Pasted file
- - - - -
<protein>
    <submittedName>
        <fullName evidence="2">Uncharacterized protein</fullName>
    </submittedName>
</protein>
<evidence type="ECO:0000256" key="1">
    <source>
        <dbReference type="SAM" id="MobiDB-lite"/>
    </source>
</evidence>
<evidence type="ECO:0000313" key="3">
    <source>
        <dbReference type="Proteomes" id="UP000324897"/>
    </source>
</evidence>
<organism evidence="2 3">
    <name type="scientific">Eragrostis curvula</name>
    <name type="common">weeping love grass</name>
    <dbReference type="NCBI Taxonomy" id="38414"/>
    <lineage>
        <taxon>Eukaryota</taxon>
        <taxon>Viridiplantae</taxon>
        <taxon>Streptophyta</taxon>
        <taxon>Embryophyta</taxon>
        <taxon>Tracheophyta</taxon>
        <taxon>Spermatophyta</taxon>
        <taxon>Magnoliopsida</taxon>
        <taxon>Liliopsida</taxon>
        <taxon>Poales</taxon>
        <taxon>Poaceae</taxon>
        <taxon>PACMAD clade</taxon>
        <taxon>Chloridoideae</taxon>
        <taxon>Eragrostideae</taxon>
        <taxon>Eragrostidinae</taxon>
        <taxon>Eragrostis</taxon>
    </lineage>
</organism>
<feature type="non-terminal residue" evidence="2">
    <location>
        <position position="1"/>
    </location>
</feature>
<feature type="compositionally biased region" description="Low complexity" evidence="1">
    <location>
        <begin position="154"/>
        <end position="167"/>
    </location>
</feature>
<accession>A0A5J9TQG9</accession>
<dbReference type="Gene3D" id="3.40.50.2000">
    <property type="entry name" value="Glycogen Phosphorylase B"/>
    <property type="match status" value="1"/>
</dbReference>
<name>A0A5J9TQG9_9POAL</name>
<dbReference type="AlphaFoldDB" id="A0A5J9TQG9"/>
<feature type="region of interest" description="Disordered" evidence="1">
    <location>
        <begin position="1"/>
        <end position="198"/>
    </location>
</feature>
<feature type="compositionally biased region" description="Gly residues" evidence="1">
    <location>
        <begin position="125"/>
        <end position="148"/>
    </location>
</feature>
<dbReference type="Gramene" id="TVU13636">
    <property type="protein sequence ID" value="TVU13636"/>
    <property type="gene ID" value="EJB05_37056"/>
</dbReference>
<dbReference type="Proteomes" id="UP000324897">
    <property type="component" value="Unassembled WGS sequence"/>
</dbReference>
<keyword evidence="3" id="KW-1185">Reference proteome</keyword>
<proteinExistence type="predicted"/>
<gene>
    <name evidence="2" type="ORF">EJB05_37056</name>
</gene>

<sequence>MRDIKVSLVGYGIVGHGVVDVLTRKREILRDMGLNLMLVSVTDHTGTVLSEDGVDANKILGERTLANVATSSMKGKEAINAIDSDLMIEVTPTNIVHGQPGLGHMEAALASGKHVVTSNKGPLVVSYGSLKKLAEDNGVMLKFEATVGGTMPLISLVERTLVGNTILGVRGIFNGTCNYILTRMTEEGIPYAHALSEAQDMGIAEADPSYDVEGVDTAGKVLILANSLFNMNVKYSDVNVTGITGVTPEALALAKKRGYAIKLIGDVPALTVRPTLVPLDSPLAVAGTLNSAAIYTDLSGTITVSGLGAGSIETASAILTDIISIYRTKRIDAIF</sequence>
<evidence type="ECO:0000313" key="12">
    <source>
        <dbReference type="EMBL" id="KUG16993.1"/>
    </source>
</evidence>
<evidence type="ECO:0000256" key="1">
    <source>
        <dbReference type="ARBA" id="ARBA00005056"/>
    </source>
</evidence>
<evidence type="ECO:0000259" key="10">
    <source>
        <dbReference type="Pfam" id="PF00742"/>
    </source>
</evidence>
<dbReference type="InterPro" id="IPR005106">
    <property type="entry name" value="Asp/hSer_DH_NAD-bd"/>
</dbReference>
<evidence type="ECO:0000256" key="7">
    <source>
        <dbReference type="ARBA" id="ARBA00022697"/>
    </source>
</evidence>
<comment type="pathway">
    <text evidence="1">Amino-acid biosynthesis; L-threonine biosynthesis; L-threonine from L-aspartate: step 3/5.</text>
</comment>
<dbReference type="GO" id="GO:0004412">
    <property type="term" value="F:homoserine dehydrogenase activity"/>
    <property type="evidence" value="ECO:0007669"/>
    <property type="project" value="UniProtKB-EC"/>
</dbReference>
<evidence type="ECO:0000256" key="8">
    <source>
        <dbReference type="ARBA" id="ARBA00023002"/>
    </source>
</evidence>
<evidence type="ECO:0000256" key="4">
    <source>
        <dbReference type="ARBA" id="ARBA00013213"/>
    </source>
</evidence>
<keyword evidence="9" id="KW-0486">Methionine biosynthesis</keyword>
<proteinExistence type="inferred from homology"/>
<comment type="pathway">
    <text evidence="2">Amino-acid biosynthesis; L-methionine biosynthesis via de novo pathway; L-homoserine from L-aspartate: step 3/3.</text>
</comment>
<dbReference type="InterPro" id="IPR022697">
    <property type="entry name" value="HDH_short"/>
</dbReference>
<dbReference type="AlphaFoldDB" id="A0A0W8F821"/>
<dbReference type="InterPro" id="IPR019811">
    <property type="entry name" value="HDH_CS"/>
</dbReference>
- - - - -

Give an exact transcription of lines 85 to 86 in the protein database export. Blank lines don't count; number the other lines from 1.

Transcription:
</evidence>
<evidence type="ECO:0000256" key="1">